“Valuable and informative and, of course,  doubles as a cautionary tale about the politics of today.”  –Rick Moody, author of The Ice Storm,  Garden State and other novels.

“Great film,  very entertaining and informative.” — Mark Gordon, producer of Saving Private Ryan,  Grey’s Anatomy, Ray Donovan and others movies and TV series. 

“What a wonderful companion to your outstanding book. Thank you for making it.”  –Connie Schultz, Pulitzer Prize-winning columnist and author of And His Lovely Wife:  A Campaign Memoir

Greg Mitchell’s astute and visually rich film is a genealogy of the political attack ad, showing how Depression-era Hollywood first  taught campaign managers the techniques of depicting ‘the other guy’ as a villain the voters could hiss at.   Elections have never been the same.”     — Gary Krist, author of bestseller The Mirage Factory: Illusion, Imagination, and the Invention of Los Angeles

“Important!” — David Friend, Vanity Fair editor and producer of  9/11 and  MLK/FBI.

“I enjoyed it. I hadn’t known about that part of Sinclair’s life, nor about Hollywood’s role in negative advertising.” — Ted Conover, author of award-winning Newjack and other books, writer for The New Yorker and The New York Times Magazine.

  –Even more responses  below.

The Birth of the Modern Campaign

In The First Attack Ads:  Hollywood vs. Upton Sinclair we explore how Sinclair’s grassroots End Poverty in California crusade, in the depths of the Great Depression, was destroyed by the powers-that-be, with most of the Hollywood moguls lending a hand.  

This is the first film to focus on the revered MGM producer Irving Thalberg ordering the creation of the first “attack ads” to appear on a screen, a forerunner of today’s toxic media-based politics.  The film reveals and analyzes highlights from the three “Thalberg shorts” along with interviews with participants in the EPIC campaign and observers of the crucial impact of those films in 1934–and their influence since.  

The film also shows how the 1934 race marked the rise of political “spin doctors” and the modern campaign techniques that will continue to dominate campaigning in 2022 and beyond.   Greg  Mitchell, writer and director of the film, is author of the classic book about the race, The Campaign of the Century, recently named by the Wall Street  Journal as one of the five best books ever written about an election.  Producer Lyn Goldfarb directed an episode of PBS’s award-winning Great Depression series partly relating to the Sinclair race. (26 minutes, USA, 2022).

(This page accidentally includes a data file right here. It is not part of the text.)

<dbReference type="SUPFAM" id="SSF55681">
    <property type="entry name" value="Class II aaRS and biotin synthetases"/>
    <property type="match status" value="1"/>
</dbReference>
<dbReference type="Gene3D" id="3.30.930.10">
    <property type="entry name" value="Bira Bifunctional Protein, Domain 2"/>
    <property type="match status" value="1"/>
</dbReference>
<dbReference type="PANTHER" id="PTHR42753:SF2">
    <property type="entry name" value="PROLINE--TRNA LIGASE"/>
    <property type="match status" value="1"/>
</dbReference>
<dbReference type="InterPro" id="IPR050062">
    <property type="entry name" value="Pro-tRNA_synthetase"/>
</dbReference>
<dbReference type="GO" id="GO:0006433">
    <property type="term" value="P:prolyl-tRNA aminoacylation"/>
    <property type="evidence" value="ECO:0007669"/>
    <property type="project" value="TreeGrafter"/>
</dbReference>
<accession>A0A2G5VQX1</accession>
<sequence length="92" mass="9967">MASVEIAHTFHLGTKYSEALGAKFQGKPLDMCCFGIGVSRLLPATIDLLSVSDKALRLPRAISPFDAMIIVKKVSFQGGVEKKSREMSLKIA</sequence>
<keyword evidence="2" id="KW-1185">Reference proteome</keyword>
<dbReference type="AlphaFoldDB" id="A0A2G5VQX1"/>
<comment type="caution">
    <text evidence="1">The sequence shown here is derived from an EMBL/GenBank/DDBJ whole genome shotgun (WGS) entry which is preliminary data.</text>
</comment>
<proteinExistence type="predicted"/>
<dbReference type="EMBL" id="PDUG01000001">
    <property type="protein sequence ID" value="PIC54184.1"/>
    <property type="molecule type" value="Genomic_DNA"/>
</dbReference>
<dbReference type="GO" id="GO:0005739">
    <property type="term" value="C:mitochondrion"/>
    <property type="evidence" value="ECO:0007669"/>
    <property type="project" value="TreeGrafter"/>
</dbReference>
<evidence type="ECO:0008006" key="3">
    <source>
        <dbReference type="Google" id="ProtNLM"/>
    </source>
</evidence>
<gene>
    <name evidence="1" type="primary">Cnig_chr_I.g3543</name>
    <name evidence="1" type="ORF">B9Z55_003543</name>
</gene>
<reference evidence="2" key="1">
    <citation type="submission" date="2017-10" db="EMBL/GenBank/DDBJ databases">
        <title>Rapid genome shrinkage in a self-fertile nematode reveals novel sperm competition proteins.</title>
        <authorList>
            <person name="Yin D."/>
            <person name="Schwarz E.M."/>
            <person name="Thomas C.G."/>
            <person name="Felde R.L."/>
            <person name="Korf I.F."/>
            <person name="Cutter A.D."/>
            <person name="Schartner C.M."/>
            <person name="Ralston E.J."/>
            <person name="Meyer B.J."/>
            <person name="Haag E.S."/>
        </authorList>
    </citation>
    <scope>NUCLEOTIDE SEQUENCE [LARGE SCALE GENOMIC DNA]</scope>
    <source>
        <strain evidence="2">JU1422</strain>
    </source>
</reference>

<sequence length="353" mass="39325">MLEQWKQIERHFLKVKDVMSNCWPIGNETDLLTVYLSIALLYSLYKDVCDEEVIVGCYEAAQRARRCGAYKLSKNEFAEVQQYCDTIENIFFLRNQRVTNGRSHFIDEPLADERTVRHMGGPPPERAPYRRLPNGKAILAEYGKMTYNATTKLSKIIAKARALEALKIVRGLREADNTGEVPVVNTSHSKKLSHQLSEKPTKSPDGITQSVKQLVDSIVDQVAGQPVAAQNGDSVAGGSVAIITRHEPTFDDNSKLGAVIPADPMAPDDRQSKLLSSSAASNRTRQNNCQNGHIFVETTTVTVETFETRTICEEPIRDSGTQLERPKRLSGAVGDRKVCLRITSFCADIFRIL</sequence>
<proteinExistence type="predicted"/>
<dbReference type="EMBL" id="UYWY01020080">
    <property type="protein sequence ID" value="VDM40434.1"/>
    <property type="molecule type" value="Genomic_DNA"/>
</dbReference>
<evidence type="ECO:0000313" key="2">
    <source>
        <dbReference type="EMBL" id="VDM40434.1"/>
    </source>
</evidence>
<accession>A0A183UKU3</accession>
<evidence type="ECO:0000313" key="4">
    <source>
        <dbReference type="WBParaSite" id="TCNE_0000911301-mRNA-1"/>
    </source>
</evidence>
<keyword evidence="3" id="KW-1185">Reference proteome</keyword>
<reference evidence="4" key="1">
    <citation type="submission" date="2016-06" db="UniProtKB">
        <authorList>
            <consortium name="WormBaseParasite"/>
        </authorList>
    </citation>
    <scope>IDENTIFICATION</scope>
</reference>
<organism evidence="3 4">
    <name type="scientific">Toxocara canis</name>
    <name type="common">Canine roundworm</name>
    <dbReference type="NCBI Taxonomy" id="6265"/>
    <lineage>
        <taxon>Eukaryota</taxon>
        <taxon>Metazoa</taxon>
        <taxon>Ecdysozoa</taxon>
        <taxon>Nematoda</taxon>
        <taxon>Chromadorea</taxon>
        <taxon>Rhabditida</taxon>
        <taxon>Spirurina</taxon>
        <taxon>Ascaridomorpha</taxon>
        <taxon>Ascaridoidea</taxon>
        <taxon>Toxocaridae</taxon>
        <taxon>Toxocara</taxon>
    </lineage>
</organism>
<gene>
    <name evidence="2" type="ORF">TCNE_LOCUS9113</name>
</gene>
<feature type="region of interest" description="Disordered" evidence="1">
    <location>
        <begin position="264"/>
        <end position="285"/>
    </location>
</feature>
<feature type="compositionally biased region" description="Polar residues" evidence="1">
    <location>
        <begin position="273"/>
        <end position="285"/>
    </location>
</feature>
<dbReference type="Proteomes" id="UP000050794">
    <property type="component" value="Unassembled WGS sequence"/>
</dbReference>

Read director Greg Mitchell’s award-winning book on the 1934 race, The Campaign of the Century.

“The script and narration are very good, and the whole thing is a great historical footnote, reminding us that notwithstanding the GOP relentless attacks on Hollywood–Hollywood has been their guardian protector for generations.” — Scott Horton, contributing editor, Harper’s magazine

“A brilliant exploration of media and movie politics–and sensationally relevant today.” — Todd Gitlin, author of Media Unlimited, Inside Prime Time, The Twilight of Common Dreams, and other books.

“Loved it.   It’s interesting that so many attacks on Biden follow the same playbook.”  — David Beard, executive editor, National Geographic.

“Highly recommended.   Required viewing if you want to understand how modern politics came into being.  Deftly ties the whole story together, even bringing in recent film Mank which used the attack ads as plot point.”  — Steve Kopian, Unseen Films

“Well done. It’s a very interesting story well told.”  — Sharon Grimberg, director of McCarthy and producer of more than a dozen PBS American Experience films.

“I really enjoyed it.  Glad you showed the flagrant use of attack ads up to this day.   Americans continue to vote against their interests time and again. Seeing the history of how attack ads evolved in the 1930s, and how effective they were, certainly helps explain this confusing fact.”– Jeff Daniels, director of Television Event and Mother With a Gun

“A great story, well-told.”– Lauren Coodley, author, Upton Sinclair: California Socialist.




Written and directed by Greg Mitchell

Producers:   Lyn Goldfarb, Greg Mitchell

Editor:   Pascal Akesson

Narrated by Elliott Forrest

Contact:   Greg Mitchell (, Lyn Goldfarb ( or

GREG MITCHELL,  Writer and Director